Yes, my lord.
Carolo
All the city thinks he’s a whoremonger.
2115Astolfo
Yet I warrant he’ll swear no man marks him.
Beraldo
’Tis like so, for when a man goes a-wenching is as if he had a strong stinking breath; everyone smells him out, yet he feels it not, though it be ranker than the sweat of sixteen bearwarders.
I doubt, then, you have all those stinking breaths;
You might be all smelt out.
Carolo
Troth, my lord, I think we are all as you ha’ been in your youth when you went a-maying; we all love to hear the cuckoo sing upon other men’s trees.
It’s well yet you confess.
[To Infelice] But, girl, thy bed
Shall not be parted with a courtesan. –
’Tis strange!
No frown of mine, no frown of the poor lady –
My abused child, his wife – no care of fame,
Of honour, heaven or hell, no not that name
2130Of common strumpet, can affright or woo
Him to abandon her. The harlot does undo him;
She has bewitched him, robbed him of his shape,
Turned him into a beast. His reason’s lost.
You see he looks wild, does he not?
2135Carolo
I ha’ noted
New moons in’s face, my lord, all full of change.
He’s no more like unto Hippolito
Than dead men are to living – never sleeps,
Or if he do, it’s dreams; and in those dreams
2140His arms work, and then cries ‘Sweet –’ What’s her name?
[To Astolfo] What’s the drab’s name?
Astolfo
In troth, my lord, I know not;
I know no drabs, not I.
Duke
O, Bellafront!
2145And catching her fast cries ‘My Bellafront!’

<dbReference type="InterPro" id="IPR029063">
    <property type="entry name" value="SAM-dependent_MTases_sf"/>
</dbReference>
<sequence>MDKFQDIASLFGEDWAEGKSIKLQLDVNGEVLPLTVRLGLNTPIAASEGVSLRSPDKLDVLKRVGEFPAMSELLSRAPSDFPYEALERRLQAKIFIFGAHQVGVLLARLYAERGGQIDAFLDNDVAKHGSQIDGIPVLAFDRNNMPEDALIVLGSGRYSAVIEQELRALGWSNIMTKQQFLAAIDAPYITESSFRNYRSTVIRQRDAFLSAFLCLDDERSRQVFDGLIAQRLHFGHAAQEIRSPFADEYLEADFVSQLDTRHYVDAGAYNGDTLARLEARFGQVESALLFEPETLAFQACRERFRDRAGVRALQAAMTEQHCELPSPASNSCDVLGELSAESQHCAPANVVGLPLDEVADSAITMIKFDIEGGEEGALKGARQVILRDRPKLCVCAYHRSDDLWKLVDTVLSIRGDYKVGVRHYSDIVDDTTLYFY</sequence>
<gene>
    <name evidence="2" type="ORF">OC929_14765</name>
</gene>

Carolo
A drench that’s able to kill a horse cannot kill this disease of smock-smelling, my lord, if it have once eaten deep.
I’ll try all physic, and this med’cine first:
2150I have directed warrants strong and peremptory –
To purge our city Milan, and to cure
The outward parts, the suburbs – for the attaching
Of all those women who, like gold, want weight.
Cities, like ships, should have no idle freight.
2155Carolo
No, my lord, and light wenches are no idle freight. But what’s your Grace’s reach in this?
This, Carolo: if she whom my son dotes on
Be in that muster-book enrolled, he’ll shame
Ever t’approach one of such noted name.
2160Carolo
But say she be not?
Duke
Yet on harlots’ heads
New laws shall fall so heavy, and such blows
Shall give to those that haunt them, that Hippolito,
If not for fear of law, for love to her,
2165If he love truly, shall her bed forbear.
Carolo
Attach all the light heels i’th’ city and clap ’em up? Why, my lord, you dive into a well unsearchable. All the whores within the walls, and without the walls? I would not be he should meddle with them for ten such dukedoms; 2170the army that you speak on is able to fill all the prisons within this city, and to leave not a drinking-room in any tavern besides.
They only shall be caught that are of note;
Harlots in each street flow.
2175The fish being thus i’th’ net, ourself will sit,
And with eye most severe dispose of it. –
Come, girl.
[Exeunt Duke and Infelice.]
Carolo
Arraign the poor whore!
Astolfo
I’ll not miss that sessions.
Fontinell
Nor I.
2180Beraldo
Nor I, though I hold up my hand there myself.
Exeunt.